I receive New York Times highlights, can interact with my emails, and with my mentions on Twitter. I have access to my Google calendar, and to the weather.
This is Day 1. I first tried to experiment with (Android) automation, because I wanted to see what was possible for me to do without actually writing any line of code yet. On Tasker, I tried to set up the News app to launch when my alarm goes off in the morning. But it didn’t work so far. I still have to figure out why.
On the same note, I installed IFTTT, which is a “native” Glassware, and created a recipe that linked my Feedly World News RSS feed into the Glass. But the format is not agreeable, and I was overwhelmed with the feed. I try to keep the Glass timeline clean, brief, and efficient. The New York Times app works well, and I prefer checking the news on my phone. So far, I tend to think that Glass is better at creating content than at consuming content.
With Columbia Journalism School Professor Mark Hansen, we’ll try to hack the Glass a little bit, and see what it can bring to a reporter. So we’ll start writing some code (in Python.) But before that, I wanted to see whether I could improve the device a little bit with a minimum of code.
Doing some research last week while waiting for my appointment at the Google Glass office in New York, I stumbled across the Pete’s GlassLog and this post was particularly interesting to me. Inspired by what Vice’s Tim Pool has been doing with Glass, I wanted to see how I would be able to broadcast what I would see live on my UStream channel.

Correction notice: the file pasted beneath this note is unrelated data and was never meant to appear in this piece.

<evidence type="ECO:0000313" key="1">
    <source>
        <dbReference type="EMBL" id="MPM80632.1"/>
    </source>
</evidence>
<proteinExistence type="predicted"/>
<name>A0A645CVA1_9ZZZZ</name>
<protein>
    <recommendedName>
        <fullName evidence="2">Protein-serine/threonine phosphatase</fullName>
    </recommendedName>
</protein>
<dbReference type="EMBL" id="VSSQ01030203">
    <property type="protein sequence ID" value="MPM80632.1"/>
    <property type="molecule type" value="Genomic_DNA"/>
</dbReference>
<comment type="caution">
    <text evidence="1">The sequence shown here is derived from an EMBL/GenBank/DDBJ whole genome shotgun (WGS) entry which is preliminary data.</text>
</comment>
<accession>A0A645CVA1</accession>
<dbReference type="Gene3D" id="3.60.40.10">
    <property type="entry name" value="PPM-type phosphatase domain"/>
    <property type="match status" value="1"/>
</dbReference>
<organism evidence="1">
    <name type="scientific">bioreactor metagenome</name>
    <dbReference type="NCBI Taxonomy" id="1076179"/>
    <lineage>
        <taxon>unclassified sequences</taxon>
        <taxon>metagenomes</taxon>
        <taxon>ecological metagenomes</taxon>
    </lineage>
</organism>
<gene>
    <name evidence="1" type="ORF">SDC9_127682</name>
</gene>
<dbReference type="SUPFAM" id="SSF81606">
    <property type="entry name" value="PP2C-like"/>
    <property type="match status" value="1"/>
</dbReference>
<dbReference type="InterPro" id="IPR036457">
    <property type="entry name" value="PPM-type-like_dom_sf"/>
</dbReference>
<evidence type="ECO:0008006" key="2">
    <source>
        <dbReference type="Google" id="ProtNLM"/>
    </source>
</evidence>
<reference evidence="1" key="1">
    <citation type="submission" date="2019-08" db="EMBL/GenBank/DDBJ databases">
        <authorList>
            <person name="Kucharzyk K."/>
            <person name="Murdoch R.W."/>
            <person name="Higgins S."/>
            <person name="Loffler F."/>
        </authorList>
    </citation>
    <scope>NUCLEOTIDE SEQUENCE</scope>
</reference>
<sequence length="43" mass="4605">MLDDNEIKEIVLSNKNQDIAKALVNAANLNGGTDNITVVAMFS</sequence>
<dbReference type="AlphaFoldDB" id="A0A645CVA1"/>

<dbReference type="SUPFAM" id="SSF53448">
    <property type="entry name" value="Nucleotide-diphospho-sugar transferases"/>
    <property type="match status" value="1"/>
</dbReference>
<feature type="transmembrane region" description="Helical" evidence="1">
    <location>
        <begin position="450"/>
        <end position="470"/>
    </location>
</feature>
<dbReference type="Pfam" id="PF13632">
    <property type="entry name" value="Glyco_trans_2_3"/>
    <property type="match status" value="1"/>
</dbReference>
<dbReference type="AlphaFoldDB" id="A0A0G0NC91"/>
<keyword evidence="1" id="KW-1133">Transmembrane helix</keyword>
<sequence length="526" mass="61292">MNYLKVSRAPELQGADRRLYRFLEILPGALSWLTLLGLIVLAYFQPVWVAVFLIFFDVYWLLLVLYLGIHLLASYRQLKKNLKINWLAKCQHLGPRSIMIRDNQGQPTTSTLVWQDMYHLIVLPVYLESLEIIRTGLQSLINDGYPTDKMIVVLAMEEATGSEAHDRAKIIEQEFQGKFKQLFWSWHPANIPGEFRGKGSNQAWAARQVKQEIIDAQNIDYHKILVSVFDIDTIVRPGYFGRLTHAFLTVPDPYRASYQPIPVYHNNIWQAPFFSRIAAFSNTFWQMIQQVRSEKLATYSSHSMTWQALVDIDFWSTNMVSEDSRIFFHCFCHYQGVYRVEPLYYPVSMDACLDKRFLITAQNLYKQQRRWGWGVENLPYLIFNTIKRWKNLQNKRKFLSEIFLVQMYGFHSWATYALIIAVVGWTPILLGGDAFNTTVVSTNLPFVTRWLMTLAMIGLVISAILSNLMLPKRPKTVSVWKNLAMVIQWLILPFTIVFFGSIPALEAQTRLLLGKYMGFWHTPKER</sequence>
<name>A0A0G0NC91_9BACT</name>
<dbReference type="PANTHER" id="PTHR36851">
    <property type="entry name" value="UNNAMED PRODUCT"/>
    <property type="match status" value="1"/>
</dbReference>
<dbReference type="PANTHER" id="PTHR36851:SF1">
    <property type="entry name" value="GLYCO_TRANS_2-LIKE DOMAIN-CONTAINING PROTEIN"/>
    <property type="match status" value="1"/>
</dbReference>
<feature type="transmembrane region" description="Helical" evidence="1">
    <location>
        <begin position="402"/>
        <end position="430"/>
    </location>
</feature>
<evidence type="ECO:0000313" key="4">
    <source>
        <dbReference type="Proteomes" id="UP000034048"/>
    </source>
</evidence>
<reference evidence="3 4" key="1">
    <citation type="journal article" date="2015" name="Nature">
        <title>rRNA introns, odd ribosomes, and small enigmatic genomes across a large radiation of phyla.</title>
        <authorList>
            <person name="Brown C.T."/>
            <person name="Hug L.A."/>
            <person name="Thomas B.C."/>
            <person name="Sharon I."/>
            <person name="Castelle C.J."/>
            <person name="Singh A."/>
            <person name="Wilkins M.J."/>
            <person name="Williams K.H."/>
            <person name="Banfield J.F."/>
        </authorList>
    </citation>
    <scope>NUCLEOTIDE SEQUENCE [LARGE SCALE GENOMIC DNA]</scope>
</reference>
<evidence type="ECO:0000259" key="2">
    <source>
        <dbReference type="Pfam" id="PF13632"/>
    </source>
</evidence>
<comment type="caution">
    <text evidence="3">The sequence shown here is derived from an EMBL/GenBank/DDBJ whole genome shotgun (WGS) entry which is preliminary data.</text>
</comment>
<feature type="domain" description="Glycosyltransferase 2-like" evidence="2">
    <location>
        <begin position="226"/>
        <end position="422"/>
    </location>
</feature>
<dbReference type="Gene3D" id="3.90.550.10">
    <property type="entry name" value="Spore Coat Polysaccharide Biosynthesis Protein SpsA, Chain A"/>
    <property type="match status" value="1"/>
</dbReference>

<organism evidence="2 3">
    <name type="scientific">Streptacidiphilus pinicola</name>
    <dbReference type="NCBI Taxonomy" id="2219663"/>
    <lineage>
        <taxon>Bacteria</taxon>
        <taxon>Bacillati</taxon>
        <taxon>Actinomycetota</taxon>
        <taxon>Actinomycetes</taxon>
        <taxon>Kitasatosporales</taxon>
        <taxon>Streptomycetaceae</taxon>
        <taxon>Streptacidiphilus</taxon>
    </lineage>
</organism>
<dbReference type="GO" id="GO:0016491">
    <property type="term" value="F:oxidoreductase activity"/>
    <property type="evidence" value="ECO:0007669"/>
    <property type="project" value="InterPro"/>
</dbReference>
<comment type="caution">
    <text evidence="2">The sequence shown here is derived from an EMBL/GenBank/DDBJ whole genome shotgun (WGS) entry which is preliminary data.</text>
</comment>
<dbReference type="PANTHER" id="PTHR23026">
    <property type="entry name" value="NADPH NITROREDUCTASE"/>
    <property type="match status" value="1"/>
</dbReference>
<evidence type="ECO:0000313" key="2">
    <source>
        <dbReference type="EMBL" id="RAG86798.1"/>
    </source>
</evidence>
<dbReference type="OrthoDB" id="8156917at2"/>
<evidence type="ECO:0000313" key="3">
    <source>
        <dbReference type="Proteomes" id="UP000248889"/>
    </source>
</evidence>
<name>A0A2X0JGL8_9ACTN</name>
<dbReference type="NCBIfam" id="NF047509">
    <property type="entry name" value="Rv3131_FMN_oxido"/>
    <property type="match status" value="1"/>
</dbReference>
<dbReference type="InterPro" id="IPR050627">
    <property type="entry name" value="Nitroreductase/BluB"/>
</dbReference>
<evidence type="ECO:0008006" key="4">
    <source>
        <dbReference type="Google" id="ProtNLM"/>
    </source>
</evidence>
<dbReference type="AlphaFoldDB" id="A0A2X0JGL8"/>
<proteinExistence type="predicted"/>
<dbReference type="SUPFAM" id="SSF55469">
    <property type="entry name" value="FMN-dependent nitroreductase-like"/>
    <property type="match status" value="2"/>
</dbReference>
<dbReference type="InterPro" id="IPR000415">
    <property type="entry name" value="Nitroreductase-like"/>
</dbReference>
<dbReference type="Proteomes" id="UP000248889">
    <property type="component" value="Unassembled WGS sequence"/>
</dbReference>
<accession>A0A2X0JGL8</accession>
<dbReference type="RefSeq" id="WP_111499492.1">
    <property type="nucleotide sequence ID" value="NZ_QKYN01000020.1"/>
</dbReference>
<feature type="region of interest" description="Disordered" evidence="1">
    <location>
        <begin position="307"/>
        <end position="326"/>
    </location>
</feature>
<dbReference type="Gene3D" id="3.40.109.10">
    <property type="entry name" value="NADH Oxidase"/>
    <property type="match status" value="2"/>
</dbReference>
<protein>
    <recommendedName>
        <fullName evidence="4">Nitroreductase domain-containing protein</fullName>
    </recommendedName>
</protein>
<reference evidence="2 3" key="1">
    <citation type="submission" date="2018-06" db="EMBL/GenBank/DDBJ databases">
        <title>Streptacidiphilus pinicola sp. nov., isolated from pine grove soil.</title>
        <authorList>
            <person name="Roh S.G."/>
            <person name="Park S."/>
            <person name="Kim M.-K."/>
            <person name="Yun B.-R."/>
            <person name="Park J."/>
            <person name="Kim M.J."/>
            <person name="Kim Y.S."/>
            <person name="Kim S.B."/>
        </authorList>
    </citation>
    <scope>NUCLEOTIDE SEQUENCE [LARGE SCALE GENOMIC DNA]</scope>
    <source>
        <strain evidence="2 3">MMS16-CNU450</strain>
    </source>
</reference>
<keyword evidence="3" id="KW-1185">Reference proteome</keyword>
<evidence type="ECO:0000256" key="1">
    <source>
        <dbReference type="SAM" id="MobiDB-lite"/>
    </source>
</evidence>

The Pete linked to another interesting website around Glass, which gave more instructions on how to install Android apps (like UStream,) and run them on Glass.
So, after entering the debug mode on Glass, I installed a standalone ADB platform and, with a couple of lines of code in the Mac Terminal, I was able to install an Android APK file — an app, directly on the Glass.
First and foremost, I installed something called Launchy. This would allow my to launch the other APK files that I would subsequently install in Glass.